Rowing doesn’t have to be the preserve of the wealthy and elite. It’s a credo that we on the circuit should live by more forcefully and one that has gone into creating a number of new programs whose focus is on leveraging the incredible talent pool available in more socially and ethnically diverse communities. It’s also a philosophy, from an educational perspective, that went into the creation of Mossbourne Community Academy, a coeducational secondary school situated in leafy Hackney – one of London’s poorest boroughs. Founded as one of the first City Academies in the UK, the school is funded by the Department of Education and independent of local authority control. Designed to bring the glamour and privilege of a private education system without the eye-watering fees, Mossbourne has regularly been lauded as one of the top-performing inner-city schools in the country.
Which is where rowing arrives on the scene. When the school was in its infancy, then principal Sir Michael Wilshaw saw rowing as critical to building the school’s image and reinforcing their status as a premier academic institution. The rowing program has already garnered a fair amount of national coverage – not least from The Times as recently as a few weeks ago – and now, under the stewardship of former Leander athlete Tom Wilkinson, the school is beginning to make larger and larger waves on the domestic circuit.
And this is where we return to how and why rowing does not need to have financial barriers to entry. The sport is already encumbered with numerous stipulations – including the need to be of a certain height and frame to increase the likelihood of success – so we should be making strides to remove those barriers within our power. Mossbourne provide a free at the point of access rowing program to pupils across all years; boats, equipment, clothing and travel is all paid for by the school, with charitable support from foundations, corporate sponsors and individual donors, allowing children to experience the benefits of our sport without the burden of substantial bills.
Tom, who was previously Head of Rowing at Sir William Borlase’s Grammar School (an experience he describes as “miles apart” from his current posting) is focused on driving positive outcomes for the school’s broader mission statement. “The diversity we have in our squad is so different to any other rowing club in the country,” he explained. “If you look at British Rowing as a whole, around 4% are from BAME backgrounds whereas at Mossbourne we have BAME representation of well over a third”.
You’d be forgiven for attending a rowing event in the UK and not spotting a single competitor, supporter or coach who was not white. “I feel like we’re trying to change the perception of our sport,” said Tom. “We’re attending more and more events and getting more and more attention from different parts of the community, and I like to think that’s driving positive change”.
For those who have read anything about WinTech and the work we do to enable rowing as a sport for all, it will be very apparent why Mossbourne are such a natural fit for us to work with. The school had never previously owned a boat until they bought one of our WinTech International eights – the very same shell that, on its debut, carried their J15 boys to victory in the First Eights category at the Schools’ Head of the River.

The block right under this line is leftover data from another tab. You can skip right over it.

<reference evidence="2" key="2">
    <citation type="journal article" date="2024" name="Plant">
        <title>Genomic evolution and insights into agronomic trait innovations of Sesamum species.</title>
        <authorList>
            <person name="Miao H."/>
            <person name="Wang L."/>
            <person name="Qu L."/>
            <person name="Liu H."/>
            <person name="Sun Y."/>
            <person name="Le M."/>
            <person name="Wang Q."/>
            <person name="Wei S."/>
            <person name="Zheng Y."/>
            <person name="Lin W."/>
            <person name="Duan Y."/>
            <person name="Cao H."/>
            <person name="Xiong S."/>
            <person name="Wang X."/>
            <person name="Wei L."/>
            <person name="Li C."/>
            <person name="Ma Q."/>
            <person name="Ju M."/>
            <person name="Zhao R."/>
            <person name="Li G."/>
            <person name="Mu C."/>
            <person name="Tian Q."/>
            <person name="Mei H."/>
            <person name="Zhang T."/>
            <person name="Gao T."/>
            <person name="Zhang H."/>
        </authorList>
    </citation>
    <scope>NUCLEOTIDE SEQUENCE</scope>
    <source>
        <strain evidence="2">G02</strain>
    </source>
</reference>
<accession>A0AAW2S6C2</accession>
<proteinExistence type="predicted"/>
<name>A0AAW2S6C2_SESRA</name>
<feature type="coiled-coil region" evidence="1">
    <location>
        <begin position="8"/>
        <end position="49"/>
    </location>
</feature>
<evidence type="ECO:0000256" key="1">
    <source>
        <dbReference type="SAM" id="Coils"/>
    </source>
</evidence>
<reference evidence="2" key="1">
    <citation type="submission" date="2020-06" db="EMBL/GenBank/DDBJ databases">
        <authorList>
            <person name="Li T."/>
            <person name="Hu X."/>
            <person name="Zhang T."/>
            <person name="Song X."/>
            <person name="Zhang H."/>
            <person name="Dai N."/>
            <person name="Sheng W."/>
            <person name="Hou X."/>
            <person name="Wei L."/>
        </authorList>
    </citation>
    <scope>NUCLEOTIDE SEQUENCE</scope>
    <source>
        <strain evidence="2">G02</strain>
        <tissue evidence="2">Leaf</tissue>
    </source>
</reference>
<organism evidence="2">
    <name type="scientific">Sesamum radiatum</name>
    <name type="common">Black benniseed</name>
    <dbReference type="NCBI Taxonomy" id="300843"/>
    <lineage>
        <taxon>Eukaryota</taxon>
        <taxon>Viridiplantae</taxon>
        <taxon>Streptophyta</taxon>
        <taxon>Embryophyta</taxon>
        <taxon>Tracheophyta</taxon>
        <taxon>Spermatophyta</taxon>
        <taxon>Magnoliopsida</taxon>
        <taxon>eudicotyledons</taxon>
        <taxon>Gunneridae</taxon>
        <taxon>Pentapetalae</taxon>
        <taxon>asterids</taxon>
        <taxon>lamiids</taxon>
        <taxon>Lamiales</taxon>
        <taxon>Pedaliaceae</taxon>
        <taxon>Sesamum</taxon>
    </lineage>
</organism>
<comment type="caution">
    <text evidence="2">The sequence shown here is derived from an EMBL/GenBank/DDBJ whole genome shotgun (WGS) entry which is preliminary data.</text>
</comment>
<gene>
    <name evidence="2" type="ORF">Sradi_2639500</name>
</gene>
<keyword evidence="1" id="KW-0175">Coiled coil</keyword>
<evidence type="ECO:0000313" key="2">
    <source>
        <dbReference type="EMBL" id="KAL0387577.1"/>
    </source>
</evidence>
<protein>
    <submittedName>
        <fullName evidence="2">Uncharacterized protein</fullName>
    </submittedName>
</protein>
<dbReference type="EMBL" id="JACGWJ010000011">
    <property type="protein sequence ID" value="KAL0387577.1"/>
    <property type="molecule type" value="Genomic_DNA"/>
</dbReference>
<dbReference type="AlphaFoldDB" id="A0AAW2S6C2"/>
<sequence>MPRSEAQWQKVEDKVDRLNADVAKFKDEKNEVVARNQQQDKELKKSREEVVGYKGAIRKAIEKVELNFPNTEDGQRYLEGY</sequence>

“The shell is amazing,” said Tom. One day, I jumped in a WinTech and went sculling with another coach. He used to beat me regularly but I had an amazing row that afternoon, came out on top and decided to try them more regularly from then on in”.
After taking delivery of the eight, Tom debuted it in winning style and was effusive in his praise for the support and aftercare provided by WinTech Racing’s UK Dealer Oarsport. “Jack and Andrew are fantastic,” he said. “Whenever I have an issue, they’re on the end of the phone. If I need a new part, it’s in the post and in my letterbox within a couple of days. I’d never had that type of service before and it has really impressed me”.
Although this is just the start of our relationship with the school, they’re a blueprint for how rowing can be mobilised to create vast opportunities for people who may not ordinarily get access to the sport. The results are beginning to speak for themselves; after very strong showings at both the Schools’ Head and the Oarsport Junior Sculling Head, Tom has his sights set firmly on representation at the National Schools’ Regatta and, for the more senior boys and girls, Henley Women’s and Royal Regattas.
Mossbourne named their eight ‘No Excuses’ – one of three principles the student body live by. It’s a moniker that fits well into the context of competitive rowing – with the right amount of effort and a tenacious attitude, one can achieve whatever they hope to, provided there are no insurmountable barriers blocking the path to progression. Mossbourne are tearing down those barriers one by one and we’re excited to support them on their journey.
Looking to build a successful fleet?
Come and join #TeamWinTech today! Our value goes beyond that of just a great product for a great price. Our sales advisors can help you put together an equipment buying strategy with finance and leasing options to help work your budget harder and smarter.